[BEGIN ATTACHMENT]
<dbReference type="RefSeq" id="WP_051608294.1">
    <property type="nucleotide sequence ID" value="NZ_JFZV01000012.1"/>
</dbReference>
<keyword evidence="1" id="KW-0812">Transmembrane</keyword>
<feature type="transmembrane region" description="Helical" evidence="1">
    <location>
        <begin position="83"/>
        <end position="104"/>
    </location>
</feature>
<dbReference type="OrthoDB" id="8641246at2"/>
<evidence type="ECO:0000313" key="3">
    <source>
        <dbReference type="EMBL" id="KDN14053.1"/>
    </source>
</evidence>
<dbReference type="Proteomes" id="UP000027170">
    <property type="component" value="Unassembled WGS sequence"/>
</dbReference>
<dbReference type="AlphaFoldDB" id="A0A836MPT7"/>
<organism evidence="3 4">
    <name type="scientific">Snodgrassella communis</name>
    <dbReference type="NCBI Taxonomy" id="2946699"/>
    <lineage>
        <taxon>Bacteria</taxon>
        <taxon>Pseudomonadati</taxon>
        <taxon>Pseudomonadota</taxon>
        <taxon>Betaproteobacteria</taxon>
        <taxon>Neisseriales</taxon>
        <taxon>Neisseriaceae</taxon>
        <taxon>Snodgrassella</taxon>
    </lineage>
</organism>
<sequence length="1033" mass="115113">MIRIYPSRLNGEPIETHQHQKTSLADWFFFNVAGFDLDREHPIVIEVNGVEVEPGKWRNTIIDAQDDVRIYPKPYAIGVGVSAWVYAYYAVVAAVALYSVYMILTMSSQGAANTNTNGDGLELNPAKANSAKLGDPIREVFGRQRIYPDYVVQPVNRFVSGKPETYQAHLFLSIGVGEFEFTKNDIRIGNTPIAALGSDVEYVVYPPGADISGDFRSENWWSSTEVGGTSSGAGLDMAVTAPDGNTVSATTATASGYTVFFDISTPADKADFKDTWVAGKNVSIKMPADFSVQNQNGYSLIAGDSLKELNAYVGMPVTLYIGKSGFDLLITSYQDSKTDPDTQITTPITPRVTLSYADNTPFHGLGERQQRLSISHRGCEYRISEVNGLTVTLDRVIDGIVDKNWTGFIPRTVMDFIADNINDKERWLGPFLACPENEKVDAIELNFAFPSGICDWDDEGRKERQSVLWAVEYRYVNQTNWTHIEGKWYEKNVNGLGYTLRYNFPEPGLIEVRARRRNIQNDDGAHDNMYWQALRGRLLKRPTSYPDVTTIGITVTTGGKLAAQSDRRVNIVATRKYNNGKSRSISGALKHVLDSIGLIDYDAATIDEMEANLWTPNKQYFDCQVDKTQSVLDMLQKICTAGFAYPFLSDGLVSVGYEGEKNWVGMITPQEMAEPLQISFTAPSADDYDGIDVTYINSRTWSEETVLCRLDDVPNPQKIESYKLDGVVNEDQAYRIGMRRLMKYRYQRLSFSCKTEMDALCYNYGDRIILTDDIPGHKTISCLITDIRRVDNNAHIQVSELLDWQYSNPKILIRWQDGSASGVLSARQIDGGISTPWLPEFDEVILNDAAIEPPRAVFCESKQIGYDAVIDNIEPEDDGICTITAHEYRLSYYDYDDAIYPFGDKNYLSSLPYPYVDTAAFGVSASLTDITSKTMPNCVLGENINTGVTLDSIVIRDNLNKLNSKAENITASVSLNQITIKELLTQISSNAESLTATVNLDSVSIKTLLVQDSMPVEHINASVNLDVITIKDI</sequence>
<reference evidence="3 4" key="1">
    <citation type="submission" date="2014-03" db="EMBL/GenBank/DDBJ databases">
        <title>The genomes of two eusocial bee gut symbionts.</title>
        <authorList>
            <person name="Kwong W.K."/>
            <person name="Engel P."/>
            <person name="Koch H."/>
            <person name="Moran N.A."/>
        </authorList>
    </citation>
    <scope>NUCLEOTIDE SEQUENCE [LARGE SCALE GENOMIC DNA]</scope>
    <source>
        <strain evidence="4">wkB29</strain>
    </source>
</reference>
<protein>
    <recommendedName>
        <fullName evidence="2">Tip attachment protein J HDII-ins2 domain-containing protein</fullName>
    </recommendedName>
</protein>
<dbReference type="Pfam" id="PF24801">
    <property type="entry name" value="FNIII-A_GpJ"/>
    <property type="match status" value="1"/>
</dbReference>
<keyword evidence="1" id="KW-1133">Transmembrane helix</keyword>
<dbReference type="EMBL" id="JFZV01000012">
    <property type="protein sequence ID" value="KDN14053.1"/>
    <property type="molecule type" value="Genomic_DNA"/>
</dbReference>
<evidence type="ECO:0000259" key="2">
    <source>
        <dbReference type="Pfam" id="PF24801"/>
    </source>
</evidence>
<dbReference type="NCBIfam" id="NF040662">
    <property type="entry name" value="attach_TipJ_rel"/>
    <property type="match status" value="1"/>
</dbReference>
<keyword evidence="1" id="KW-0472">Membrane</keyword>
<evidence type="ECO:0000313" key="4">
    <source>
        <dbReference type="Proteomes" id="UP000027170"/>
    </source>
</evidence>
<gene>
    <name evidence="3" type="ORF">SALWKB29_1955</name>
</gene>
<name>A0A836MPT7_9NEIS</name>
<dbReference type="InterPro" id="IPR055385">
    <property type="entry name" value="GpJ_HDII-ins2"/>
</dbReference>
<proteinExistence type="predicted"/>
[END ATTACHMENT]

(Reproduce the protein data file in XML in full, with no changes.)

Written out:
<dbReference type="RefSeq" id="WP_051608294.1">
    <property type="nucleotide sequence ID" value="NZ_JFZV01000012.1"/>
</dbReference>
<keyword evidence="1" id="KW-0812">Transmembrane</keyword>
<feature type="transmembrane region" description="Helical" evidence="1">
    <location>
        <begin position="83"/>
        <end position="104"/>
    </location>
</feature>
<dbReference type="OrthoDB" id="8641246at2"/>
<evidence type="ECO:0000313" key="3">
    <source>
        <dbReference type="EMBL" id="KDN14053.1"/>
    </source>
</evidence>
<dbReference type="Proteomes" id="UP000027170">
    <property type="component" value="Unassembled WGS sequence"/>
</dbReference>
<dbReference type="AlphaFoldDB" id="A0A836MPT7"/>
<organism evidence="3 4">
    <name type="scientific">Snodgrassella communis</name>
    <dbReference type="NCBI Taxonomy" id="2946699"/>
    <lineage>
        <taxon>Bacteria</taxon>
        <taxon>Pseudomonadati</taxon>
        <taxon>Pseudomonadota</taxon>
        <taxon>Betaproteobacteria</taxon>
        <taxon>Neisseriales</taxon>
        <taxon>Neisseriaceae</taxon>
        <taxon>Snodgrassella</taxon>
    </lineage>
</organism>
<sequence length="1033" mass="115113">MIRIYPSRLNGEPIETHQHQKTSLADWFFFNVAGFDLDREHPIVIEVNGVEVEPGKWRNTIIDAQDDVRIYPKPYAIGVGVSAWVYAYYAVVAAVALYSVYMILTMSSQGAANTNTNGDGLELNPAKANSAKLGDPIREVFGRQRIYPDYVVQPVNRFVSGKPETYQAHLFLSIGVGEFEFTKNDIRIGNTPIAALGSDVEYVVYPPGADISGDFRSENWWSSTEVGGTSSGAGLDMAVTAPDGNTVSATTATASGYTVFFDISTPADKADFKDTWVAGKNVSIKMPADFSVQNQNGYSLIAGDSLKELNAYVGMPVTLYIGKSGFDLLITSYQDSKTDPDTQITTPITPRVTLSYADNTPFHGLGERQQRLSISHRGCEYRISEVNGLTVTLDRVIDGIVDKNWTGFIPRTVMDFIADNINDKERWLGPFLACPENEKVDAIELNFAFPSGICDWDDEGRKERQSVLWAVEYRYVNQTNWTHIEGKWYEKNVNGLGYTLRYNFPEPGLIEVRARRRNIQNDDGAHDNMYWQALRGRLLKRPTSYPDVTTIGITVTTGGKLAAQSDRRVNIVATRKYNNGKSRSISGALKHVLDSIGLIDYDAATIDEMEANLWTPNKQYFDCQVDKTQSVLDMLQKICTAGFAYPFLSDGLVSVGYEGEKNWVGMITPQEMAEPLQISFTAPSADDYDGIDVTYINSRTWSEETVLCRLDDVPNPQKIESYKLDGVVNEDQAYRIGMRRLMKYRYQRLSFSCKTEMDALCYNYGDRIILTDDIPGHKTISCLITDIRRVDNNAHIQVSELLDWQYSNPKILIRWQDGSASGVLSARQIDGGISTPWLPEFDEVILNDAAIEPPRAVFCESKQIGYDAVIDNIEPEDDGICTITAHEYRLSYYDYDDAIYPFGDKNYLSSLPYPYVDTAAFGVSASLTDITSKTMPNCVLGENINTGVTLDSIVIRDNLNKLNSKAENITASVSLNQITIKELLTQISSNAESLTATVNLDSVSIKTLLVQDSMPVEHINASVNLDVITIKDI</sequence>
<reference evidence="3 4" key="1">
    <citation type="submission" date="2014-03" db="EMBL/GenBank/DDBJ databases">
        <title>The genomes of two eusocial bee gut symbionts.</title>
        <authorList>
            <person name="Kwong W.K."/>
            <person name="Engel P."/>
            <person name="Koch H."/>
            <person name="Moran N.A."/>
        </authorList>
    </citation>
    <scope>NUCLEOTIDE SEQUENCE [LARGE SCALE GENOMIC DNA]</scope>
    <source>
        <strain evidence="4">wkB29</strain>
    </source>
</reference>
<protein>
    <recommendedName>
        <fullName evidence="2">Tip attachment protein J HDII-ins2 domain-containing protein</fullName>
    </recommendedName>
</protein>
<dbReference type="Pfam" id="PF24801">
    <property type="entry name" value="FNIII-A_GpJ"/>
    <property type="match status" value="1"/>
</dbReference>
<keyword evidence="1" id="KW-1133">Transmembrane helix</keyword>
<dbReference type="EMBL" id="JFZV01000012">
    <property type="protein sequence ID" value="KDN14053.1"/>
    <property type="molecule type" value="Genomic_DNA"/>
</dbReference>
<evidence type="ECO:0000259" key="2">
    <source>
        <dbReference type="Pfam" id="PF24801"/>
    </source>
</evidence>
<dbReference type="NCBIfam" id="NF040662">
    <property type="entry name" value="attach_TipJ_rel"/>
    <property type="match status" value="1"/>
</dbReference>
<keyword evidence="1" id="KW-0472">Membrane</keyword>
<evidence type="ECO:0000313" key="4">
    <source>
        <dbReference type="Proteomes" id="UP000027170"/>
    </source>
</evidence>
<gene>
    <name evidence="3" type="ORF">SALWKB29_1955</name>
</gene>
<name>A0A836MPT7_9NEIS</name>
<dbReference type="InterPro" id="IPR055385">
    <property type="entry name" value="GpJ_HDII-ins2"/>
</dbReference>
<proteinExistence type="predicted"/>